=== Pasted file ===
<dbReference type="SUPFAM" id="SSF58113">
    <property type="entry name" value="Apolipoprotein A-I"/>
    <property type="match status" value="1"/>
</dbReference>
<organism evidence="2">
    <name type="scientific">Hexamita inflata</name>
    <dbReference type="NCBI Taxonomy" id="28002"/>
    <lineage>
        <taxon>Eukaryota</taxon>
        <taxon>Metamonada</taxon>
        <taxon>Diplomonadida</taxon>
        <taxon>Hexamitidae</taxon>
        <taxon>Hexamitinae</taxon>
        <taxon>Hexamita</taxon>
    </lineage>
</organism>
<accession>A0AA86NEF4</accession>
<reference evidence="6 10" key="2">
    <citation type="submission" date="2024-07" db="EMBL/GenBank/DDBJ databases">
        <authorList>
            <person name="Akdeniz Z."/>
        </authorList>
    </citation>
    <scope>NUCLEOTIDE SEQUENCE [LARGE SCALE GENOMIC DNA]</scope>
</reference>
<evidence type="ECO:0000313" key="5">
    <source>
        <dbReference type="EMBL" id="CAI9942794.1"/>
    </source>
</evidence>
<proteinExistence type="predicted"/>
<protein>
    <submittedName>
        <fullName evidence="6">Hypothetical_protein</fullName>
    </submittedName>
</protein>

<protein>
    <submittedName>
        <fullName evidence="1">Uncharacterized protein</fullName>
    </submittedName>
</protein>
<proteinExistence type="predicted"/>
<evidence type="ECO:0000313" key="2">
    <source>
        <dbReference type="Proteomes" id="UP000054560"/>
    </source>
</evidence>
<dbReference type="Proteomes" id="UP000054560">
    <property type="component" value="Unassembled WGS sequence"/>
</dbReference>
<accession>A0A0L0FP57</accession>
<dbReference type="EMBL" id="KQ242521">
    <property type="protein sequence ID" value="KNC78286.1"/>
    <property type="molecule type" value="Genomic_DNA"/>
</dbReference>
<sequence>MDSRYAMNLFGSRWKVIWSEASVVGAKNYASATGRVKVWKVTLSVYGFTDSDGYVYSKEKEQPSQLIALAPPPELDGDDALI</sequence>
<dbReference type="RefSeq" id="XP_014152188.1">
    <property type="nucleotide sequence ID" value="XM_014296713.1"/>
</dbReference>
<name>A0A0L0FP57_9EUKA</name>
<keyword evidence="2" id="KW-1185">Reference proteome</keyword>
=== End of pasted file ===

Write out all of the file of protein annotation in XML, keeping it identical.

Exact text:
<dbReference type="SUPFAM" id="SSF58113">
    <property type="entry name" value="Apolipoprotein A-I"/>
    <property type="match status" value="1"/>
</dbReference>
<organism evidence="2">
    <name type="scientific">Hexamita inflata</name>
    <dbReference type="NCBI Taxonomy" id="28002"/>
    <lineage>
        <taxon>Eukaryota</taxon>
        <taxon>Metamonada</taxon>
        <taxon>Diplomonadida</taxon>
        <taxon>Hexamitidae</taxon>
        <taxon>Hexamitinae</taxon>
        <taxon>Hexamita</taxon>
    </lineage>
</organism>
<accession>A0AA86NEF4</accession>
<reference evidence="6 10" key="2">
    <citation type="submission" date="2024-07" db="EMBL/GenBank/DDBJ databases">
        <authorList>
            <person name="Akdeniz Z."/>
        </authorList>
    </citation>
    <scope>NUCLEOTIDE SEQUENCE [LARGE SCALE GENOMIC DNA]</scope>
</reference>
<evidence type="ECO:0000313" key="5">
    <source>
        <dbReference type="EMBL" id="CAI9942794.1"/>
    </source>
</evidence>
<proteinExistence type="predicted"/>
<protein>
    <submittedName>
        <fullName evidence="6">Hypothetical_protein</fullName>
    </submittedName>
</protein>

<protein>
    <submittedName>
        <fullName evidence="1">Uncharacterized protein</fullName>
    </submittedName>
</protein>
<proteinExistence type="predicted"/>
<evidence type="ECO:0000313" key="2">
    <source>
        <dbReference type="Proteomes" id="UP000054560"/>
    </source>
</evidence>
<dbReference type="Proteomes" id="UP000054560">
    <property type="component" value="Unassembled WGS sequence"/>
</dbReference>
<accession>A0A0L0FP57</accession>
<dbReference type="EMBL" id="KQ242521">
    <property type="protein sequence ID" value="KNC78286.1"/>
    <property type="molecule type" value="Genomic_DNA"/>
</dbReference>
<sequence>MDSRYAMNLFGSRWKVIWSEASVVGAKNYASATGRVKVWKVTLSVYGFTDSDGYVYSKEKEQPSQLIALAPPPELDGDDALI</sequence>
<dbReference type="RefSeq" id="XP_014152188.1">
    <property type="nucleotide sequence ID" value="XM_014296713.1"/>
</dbReference>
<name>A0A0L0FP57_9EUKA</name>
<keyword evidence="2" id="KW-1185">Reference proteome</keyword>